Working for Kicking Horse Mountain Resort’s Grizzly Bear Refuge, I have personally seen growth within the bear-viewing industry. I have been employed by the resort for seven years and when I first started, we would see an average of 8,000 visitors to the refuge each summer. This summer, 18,000 visitors have walked through our door, and all our guests respond in the same way when asked, “Why visit BC?”. “To see bears”. Our resident grizzly bear Boo is a big reason why tourists flock to Kicking Horse. How many opportunities are there to safely observe a Grizzly whilst learning relevant information about their ecology, biology, mating and history?
“Our ambassador for his wild kin”
Boo is our ambassador for his wild kin. He helps us drive home the message of the importance of grizzlies to our ecosystems. Boo has a sad story but one of significance that must be told. At five months of age, Boo and his brother Cari were foraging alongside their mother near highway 26 in BC. A poacher with no regard for life pulled up beside her in his vehicle, raised his high-powered rifle and took his shot, killing her and orphaning the sibling brothers. A common practice by the BC government was to euthanize orphaned grizzly cubs. There wasn’t an option for rehabilitation in 2002 and had it not been for Grouse Mountain initially, the brothers would have been destroyed. Grouse Mountain proposed to Kicking Horse the idea of building a refuge for the brothers and KHMR agreed. Thus began the Grizzly Bear Refuge program which focused on research in its first four years of development. What was the research focused on? The inherent skills of a grizzly cub. What skills, if any, could they develop in a safe area that offered similar opportunities to those in the wild. “Why” was this important question. To push the province to implement a rehabilitation centre for orphaned grizzly cubs.
“Successfully raised and reintroduced 20 orphaned Grizzlies”
Cari and Boo together made the long arduous journey from North Vancouver to Golden, BC in 2003, commencing the beginning of KHMR’s bear program. Boo’s home is in sub-alpine terrain and encompasses four mini-ecosystems within his enclosure. Much of what was learned by observing Boo and his brother Cari was compiled to complete a master thesis and this information helped to support seeing the implementation of a rehabilitation centre in the province. In 2007, the government gave the green light to the Northern Lights Wildlife Society in Smithers, BC. To date, they have successfully raised and reintroduced 20 orphaned Grizzlies back into the wild of BC, but they are currently the only facility in all of North America to have the approval to do this. They receive no funding via the government and heavily rely on the generosity of donors, but their work is incredibly important.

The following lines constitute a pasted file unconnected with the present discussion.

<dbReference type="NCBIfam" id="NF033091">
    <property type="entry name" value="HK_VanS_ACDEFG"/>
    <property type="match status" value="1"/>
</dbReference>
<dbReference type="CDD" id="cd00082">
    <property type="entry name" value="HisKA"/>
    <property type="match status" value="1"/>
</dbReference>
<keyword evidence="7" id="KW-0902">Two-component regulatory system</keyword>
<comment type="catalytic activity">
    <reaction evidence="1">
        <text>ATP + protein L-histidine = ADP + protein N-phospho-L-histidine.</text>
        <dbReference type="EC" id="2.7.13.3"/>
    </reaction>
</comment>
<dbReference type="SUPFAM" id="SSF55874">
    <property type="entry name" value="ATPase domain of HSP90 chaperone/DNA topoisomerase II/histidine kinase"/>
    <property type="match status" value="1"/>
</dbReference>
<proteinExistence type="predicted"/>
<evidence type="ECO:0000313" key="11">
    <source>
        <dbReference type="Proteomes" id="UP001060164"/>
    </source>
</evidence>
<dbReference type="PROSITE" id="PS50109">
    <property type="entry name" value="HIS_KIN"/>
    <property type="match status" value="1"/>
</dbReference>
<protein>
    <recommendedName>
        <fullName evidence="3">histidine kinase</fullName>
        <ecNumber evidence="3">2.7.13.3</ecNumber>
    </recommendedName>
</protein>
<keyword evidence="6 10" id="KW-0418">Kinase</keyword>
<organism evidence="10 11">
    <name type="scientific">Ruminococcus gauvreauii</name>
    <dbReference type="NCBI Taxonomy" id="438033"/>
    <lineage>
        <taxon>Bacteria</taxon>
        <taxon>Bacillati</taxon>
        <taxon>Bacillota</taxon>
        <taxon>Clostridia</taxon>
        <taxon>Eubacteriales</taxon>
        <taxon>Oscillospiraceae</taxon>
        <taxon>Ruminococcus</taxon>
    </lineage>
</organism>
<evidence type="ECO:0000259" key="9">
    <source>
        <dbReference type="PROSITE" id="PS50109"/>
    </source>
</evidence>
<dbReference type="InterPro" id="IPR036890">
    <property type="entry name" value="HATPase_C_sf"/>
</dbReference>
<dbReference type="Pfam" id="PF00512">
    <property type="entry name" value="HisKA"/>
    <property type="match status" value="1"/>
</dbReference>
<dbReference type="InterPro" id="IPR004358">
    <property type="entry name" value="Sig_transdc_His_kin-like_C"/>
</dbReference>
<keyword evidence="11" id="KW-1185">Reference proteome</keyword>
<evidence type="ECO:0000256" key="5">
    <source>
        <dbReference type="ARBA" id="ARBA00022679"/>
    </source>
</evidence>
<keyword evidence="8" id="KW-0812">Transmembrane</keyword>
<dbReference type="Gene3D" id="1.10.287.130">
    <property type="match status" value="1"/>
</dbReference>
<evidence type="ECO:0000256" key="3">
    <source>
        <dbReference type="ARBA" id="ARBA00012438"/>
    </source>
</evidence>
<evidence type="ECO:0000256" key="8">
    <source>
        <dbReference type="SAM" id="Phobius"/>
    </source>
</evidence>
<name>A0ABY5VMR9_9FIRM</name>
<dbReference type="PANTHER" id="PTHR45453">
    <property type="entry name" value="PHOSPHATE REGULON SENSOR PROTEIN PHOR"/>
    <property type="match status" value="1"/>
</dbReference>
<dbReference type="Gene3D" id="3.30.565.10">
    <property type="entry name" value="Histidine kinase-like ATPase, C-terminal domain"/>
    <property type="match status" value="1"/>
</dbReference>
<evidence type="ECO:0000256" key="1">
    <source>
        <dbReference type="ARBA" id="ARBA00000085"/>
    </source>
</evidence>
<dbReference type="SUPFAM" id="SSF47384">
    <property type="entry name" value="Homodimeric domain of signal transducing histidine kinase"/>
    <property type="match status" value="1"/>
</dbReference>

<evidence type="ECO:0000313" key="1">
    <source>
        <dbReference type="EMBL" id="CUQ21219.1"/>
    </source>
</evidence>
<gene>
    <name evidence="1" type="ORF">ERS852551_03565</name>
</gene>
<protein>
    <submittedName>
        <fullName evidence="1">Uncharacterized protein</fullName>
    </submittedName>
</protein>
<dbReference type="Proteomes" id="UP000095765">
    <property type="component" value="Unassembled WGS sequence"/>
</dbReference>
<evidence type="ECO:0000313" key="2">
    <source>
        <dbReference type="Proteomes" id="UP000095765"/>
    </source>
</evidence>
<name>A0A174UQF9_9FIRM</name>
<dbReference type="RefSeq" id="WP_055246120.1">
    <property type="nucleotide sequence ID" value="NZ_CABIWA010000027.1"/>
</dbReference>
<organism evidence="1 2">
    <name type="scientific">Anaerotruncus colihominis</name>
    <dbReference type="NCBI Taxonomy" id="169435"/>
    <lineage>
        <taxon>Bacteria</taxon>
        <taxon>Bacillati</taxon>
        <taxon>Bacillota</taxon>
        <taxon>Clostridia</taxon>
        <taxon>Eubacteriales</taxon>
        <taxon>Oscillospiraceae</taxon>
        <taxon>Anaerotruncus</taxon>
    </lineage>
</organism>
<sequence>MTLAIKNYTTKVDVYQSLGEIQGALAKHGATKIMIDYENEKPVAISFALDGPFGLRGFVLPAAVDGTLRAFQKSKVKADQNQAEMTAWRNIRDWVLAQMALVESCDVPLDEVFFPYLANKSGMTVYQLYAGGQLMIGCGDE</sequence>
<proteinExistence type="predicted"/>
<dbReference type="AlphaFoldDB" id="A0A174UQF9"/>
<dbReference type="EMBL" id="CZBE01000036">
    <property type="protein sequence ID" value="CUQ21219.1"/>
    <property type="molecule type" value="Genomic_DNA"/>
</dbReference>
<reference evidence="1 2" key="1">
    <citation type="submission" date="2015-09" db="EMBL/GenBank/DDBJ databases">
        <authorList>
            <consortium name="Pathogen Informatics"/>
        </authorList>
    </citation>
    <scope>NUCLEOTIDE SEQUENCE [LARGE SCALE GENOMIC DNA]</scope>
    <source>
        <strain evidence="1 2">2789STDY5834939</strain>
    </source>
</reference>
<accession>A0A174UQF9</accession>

The Grizzly Bear Refuge now focuses on education. We speak out loudly against the trophy hunt, implementing and submitting petitions to see trophy hunting abolished. Meanwhile, we inform our guests about the heinous hunt for bragging purposes and ask them to speak out on behalf of BC’s grizzlies and Boo. When our guests meet Boo, many are moved to tears over his beauty and brilliance. Their fears melt away and a newfound respect develops while they listen intently to Boo’s story. He has changed the mind of so many individuals and created new bear advocates while strengthening the fight against the hunt. I’m proud of him and my team. We were part of a huge movement where the people, for once, were finally heard and our grizzlies, most importantly, are now protected. I’m an advocate for those without a voice and I will continue to promote coexistence because I truly believe humans and bears can share the landscape without fear of each other.
You can find out more information about The Grizzly Bear Refuge in Kicking Horse Mountain Resort by clicking here.